Markets stocks

‘It’s All One Trade’: One Bank Declares Value Investing ‘Dead’

By now, you know the story -- or at least you should. If value, as an investment style, was already dead, the pandemic buried it. ("Does anybody want to say a few words?") That's rather macabre, but it's true. Just ask some value investors. Or consult any of the myriad visuals one can produce to illustrate the point (figure below). This is the discussion outlined comprehensively in "The Only Debate That Matters". Every rotation out of secular growth winners and into cyclical value laggards is generally described using adjectives like "nascent" and "burgeoning". That's because, after years of head fakes, nobody is willing to say, definitively, that value is back -- that any rotation is sustainable -- that finally, at long last, a durable shift is afoot. It seems as though something always intervenes to short-circuit these nascent regime shifts. For example, late last year, many were convinced that with the “phase one” US-China trade deal in place, and central banks having spent the better part of 2019 pivoting back towards accommodation, the stage was set for a strong rebound in global growth and inflation, and thereby a pro-cyclical rotation within equities accompanied b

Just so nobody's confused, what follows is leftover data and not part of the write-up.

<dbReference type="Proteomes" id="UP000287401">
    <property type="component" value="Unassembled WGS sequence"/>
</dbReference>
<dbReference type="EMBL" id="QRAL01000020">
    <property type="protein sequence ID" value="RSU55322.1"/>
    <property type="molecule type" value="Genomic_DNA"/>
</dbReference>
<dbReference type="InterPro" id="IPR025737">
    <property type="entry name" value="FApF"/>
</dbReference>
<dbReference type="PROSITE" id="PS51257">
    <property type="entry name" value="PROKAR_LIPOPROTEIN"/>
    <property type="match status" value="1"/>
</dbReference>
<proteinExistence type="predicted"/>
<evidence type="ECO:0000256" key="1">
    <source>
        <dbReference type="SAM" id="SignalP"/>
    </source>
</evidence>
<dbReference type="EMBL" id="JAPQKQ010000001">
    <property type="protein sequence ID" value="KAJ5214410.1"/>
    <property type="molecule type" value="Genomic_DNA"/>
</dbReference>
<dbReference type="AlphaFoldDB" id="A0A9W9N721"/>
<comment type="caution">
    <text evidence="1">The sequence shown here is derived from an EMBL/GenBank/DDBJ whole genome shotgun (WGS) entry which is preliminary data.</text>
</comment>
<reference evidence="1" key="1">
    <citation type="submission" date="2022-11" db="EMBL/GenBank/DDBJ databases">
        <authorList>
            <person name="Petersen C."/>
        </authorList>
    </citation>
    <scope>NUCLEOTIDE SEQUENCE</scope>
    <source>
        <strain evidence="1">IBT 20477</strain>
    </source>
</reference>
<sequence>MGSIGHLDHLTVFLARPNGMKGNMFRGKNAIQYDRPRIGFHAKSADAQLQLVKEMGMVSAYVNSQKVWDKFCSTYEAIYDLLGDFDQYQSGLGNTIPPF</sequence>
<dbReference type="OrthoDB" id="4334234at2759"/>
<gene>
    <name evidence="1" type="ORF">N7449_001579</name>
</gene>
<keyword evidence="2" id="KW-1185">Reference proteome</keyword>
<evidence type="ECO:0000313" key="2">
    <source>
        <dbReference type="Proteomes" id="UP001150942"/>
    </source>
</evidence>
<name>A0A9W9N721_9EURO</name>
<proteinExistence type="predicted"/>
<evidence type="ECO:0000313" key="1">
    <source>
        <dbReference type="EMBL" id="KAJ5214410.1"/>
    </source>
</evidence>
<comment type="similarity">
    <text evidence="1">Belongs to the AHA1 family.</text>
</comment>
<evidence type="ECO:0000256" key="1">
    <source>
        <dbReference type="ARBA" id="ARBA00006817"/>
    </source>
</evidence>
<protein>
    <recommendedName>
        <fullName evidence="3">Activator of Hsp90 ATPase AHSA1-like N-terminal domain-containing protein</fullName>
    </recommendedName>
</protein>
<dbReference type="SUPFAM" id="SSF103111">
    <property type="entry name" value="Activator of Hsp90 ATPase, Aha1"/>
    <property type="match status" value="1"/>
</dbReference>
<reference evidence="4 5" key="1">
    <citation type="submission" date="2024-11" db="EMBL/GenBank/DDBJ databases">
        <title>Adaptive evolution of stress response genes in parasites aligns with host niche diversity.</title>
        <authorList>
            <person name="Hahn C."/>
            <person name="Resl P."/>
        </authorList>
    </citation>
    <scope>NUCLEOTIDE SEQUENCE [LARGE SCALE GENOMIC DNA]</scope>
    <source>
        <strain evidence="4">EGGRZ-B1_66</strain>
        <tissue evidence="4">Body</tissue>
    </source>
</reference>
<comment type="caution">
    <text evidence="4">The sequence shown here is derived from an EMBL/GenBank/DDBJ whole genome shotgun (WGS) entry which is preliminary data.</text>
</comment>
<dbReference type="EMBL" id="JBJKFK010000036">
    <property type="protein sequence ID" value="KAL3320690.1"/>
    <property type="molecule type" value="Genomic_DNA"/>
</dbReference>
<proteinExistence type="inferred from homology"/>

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5 comments on “‘It’s All One Trade’: One Bank Declares Value Investing ‘Dead’

  1. runamok says:

    Value is dead. I guess it will be this way for the next 1,000 years.

    Value stocks didn’t lose 30% the last three trading days. I have no problem stuffing some NAV into “value stocks” like good utilities companies that cough up 4%+ per year.

    The market narratives as always seem to take as much money from people as possible. Look at Dave Portnoy. The poor guy lost $4M the last few days.

    • With solar energy trending towards less than 1 cent per kwh. I would not consider Utilities value but dinosaurs ripe for slaughter by the lilliputians. However if long term cash flows have infinite value then value stocks should excel. No I think a different explanation is obvious. This is a momentum trade pure and simple. The kindling is having enough cash to buy stock to set off the momentum trend.

  2. joesailboat says:

    Value as a bond proxy.

  3. JimmyBoy says:

    So this tech sell-off should be bought and ignore the recent outperformance in value? Is reversion to the mean also dead?

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